About Me:

Aloha! I'm Wendy Kennar. I'm the mother of a seven-year-old son and a wife living in Los Angeles. I was a public school teacher for twelve years until a chronic medical condition made it necessary to leave my teaching career.

I've always been described as "quiet" - really, I'm just biting my tongue. I've got lots to say, and lots of thoughts to share, I just prefer to write them. That's the purpose of this blog. Each Wednesday, I post a personal essay offering my observations and thoughts.

A few fun facts about me: I've wanted to be a writer since second grade, when my teacher, Mrs. Jones, made me a "book" with a yellow construction paper cover. I have never learned to whistle, have always preferred sunflowers to roses, and have spent my life living within the same zip code.

Through the years, my writing has been published in the Los Angeles Times, Christian Science Monitor, United Teacher, GreenPrints, L.A. Parent, DivineCaroline.com, RoleReboot.org, XOJane, and Brain, Child Magazine. Additionally, my personal essays have been included in several anthologies, including: The Barefoot Review, Beyond the Diaper Bag, Lessons From My Parents, Write for Light, Being a Grown-Up: A User's Manual for the Real World, Ka-Pow!, How Writing Can Get You Through Tough Times, Breath and Shadow, The Grey Wolfe Storybook, and Sisters Born, Sisters Found.
I am a regular contributor at MomsLA.com, and you can also find me at Goodreads.

Thanks for stopping by and reading my blog. Feel free to comment and share my blog with others!

Wednesday, April 22, 2015

Pretty Piggies

   I read somewhere that when dealing with a chronic medical condition, one should re-phrase “I can’t” statements into “I don’t” statements.  This word-change is supposed to give a person an additional sense of power; as if there is some choice involved in the situation.  It’s really hard for me to apply this train of thought to my own life, however, because most of what I can’t do isn’t something I chose not to do.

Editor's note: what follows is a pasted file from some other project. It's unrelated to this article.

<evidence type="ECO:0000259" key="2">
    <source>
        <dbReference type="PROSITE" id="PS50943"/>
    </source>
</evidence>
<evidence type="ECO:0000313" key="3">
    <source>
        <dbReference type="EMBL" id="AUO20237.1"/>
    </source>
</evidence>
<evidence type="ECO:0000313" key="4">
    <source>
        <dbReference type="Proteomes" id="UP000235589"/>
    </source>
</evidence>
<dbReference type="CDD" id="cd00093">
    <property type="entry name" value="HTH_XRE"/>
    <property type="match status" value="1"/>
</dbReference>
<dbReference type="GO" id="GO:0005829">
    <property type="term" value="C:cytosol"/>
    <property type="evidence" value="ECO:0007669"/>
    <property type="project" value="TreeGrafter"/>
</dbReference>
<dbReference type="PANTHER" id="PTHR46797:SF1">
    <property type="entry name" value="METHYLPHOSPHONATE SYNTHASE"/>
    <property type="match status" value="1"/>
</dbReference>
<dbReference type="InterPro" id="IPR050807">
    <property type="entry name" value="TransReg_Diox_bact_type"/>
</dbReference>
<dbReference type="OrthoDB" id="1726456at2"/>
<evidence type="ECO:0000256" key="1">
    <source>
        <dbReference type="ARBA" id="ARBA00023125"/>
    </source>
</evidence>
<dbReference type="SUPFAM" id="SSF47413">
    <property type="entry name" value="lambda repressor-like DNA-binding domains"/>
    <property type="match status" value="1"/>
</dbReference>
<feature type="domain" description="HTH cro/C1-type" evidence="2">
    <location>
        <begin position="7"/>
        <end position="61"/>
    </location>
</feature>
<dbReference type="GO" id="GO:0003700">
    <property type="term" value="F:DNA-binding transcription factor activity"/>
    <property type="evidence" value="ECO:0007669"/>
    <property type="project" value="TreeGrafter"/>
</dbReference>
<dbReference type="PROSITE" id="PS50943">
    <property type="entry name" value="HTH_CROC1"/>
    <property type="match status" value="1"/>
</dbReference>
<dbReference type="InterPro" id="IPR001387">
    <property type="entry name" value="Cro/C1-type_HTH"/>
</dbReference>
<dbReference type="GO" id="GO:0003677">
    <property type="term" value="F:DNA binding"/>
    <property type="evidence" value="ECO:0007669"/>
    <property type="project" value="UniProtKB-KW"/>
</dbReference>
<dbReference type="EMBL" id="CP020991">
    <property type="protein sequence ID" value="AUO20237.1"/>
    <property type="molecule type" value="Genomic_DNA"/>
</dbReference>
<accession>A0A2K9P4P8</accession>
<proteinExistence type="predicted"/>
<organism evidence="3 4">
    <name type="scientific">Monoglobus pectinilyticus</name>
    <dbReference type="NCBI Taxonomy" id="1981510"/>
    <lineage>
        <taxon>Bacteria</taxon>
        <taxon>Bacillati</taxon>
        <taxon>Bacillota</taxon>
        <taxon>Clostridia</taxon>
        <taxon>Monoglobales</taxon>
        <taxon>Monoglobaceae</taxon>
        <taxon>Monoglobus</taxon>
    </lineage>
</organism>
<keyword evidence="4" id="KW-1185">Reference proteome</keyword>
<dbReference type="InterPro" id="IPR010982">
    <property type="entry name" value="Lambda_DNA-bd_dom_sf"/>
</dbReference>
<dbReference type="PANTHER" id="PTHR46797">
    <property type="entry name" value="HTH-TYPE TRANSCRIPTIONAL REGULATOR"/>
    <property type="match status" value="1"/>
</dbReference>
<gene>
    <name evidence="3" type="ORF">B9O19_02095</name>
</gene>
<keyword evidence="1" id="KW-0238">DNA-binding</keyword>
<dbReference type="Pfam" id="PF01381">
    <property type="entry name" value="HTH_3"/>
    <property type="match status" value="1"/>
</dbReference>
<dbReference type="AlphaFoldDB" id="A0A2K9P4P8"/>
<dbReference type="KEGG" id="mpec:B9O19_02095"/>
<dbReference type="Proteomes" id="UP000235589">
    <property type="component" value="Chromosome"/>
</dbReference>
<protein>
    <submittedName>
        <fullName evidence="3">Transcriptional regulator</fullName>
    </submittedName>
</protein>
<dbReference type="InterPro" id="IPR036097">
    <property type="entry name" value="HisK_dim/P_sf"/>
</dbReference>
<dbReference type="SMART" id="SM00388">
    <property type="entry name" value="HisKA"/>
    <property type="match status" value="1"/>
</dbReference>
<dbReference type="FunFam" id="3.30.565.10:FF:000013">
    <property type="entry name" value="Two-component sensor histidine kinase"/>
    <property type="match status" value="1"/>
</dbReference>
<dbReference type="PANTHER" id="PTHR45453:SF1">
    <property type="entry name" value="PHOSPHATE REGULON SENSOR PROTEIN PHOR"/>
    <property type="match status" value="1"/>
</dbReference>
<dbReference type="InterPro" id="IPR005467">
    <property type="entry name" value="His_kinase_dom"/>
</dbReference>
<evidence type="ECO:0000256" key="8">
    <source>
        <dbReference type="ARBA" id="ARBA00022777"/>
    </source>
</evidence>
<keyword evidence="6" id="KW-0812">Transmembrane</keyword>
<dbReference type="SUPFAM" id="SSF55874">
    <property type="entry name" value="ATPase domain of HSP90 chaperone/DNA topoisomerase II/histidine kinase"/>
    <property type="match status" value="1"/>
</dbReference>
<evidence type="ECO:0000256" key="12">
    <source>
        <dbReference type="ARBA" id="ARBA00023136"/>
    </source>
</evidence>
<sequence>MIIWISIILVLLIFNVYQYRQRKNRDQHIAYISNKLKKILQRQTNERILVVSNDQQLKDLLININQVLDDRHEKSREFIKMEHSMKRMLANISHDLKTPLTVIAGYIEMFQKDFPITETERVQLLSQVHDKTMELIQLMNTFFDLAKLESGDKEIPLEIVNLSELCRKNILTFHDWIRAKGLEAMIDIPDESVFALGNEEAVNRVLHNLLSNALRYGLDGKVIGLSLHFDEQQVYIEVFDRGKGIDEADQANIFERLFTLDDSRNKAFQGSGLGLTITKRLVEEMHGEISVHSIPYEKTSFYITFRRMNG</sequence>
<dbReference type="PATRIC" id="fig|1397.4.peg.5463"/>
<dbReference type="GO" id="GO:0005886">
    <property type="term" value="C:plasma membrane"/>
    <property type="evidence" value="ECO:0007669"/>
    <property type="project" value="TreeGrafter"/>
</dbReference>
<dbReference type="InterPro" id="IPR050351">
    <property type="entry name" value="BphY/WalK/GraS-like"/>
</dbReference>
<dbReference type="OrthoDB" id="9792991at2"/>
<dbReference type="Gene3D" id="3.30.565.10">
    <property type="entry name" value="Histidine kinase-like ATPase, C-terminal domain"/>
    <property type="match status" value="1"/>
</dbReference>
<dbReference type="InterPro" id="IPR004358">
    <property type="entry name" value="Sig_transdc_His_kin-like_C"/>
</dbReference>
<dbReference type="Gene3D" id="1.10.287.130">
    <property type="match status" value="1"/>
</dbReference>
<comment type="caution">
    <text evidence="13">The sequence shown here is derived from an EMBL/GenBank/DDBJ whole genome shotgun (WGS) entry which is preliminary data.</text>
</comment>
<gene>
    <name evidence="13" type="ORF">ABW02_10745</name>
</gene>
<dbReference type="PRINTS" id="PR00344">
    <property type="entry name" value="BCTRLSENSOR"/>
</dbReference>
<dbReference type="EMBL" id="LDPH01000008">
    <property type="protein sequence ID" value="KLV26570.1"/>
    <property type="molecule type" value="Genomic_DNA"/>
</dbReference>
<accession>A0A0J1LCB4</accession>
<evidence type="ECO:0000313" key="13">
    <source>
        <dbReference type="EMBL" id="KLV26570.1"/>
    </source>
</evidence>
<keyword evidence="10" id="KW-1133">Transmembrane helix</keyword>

With one exception.

   I don’t cut my own toenails anymore.  Every three to four weeks, I treat myself to a pedicure (nail polish optional).  

   Truth be told, it was becoming increasingly difficult for me to maneuver my legs so that I could cut my toenails.  Applying and removing nail polish was a whole other awkward task.  At my mom’s urging, I’ve begun treating myself to pedicures.  And now instead of saying “I can’t cut my own toenails” (technically I can, but it’s really difficult), I can re-phrase that as “I don’t cut my own toenails.”

   Now you should know that I am not a woman who is used to receiving regular pedicures.  Simply because my feet are so ticklish.  Just watching someone else’s feet being rubbed with a pumice stone, can set me off and get me squirming and giggling.  (During my pedicures, I ask that only my heels be rubbed.)

   Sometimes, getting a pedicure isn’t an easy thing for me to do.  It can be  difficult for me to sit in one position and keep my legs still for a period of time.  So I shift when I need to.  And I make sure that my legs are rubbed extremely gently.

   But when I’m as comfortable as I can be, I’m a happy multi-tasker.  For while my toenails are being taken care of, I get to enjoy some bonus reading time.


  1. I am so glad you are finally getting pedicures,and making it a little easier for yourself.I love you and I am very proud of you.

  2. You deserve a little luxury in your life. Your mother & I are proud of you.
    Love, dad

  3. Honey,
    I'm happy that you enjoy treating yourself to pedicures now! Your writing is so insightful!
    I Love You!
    Love, me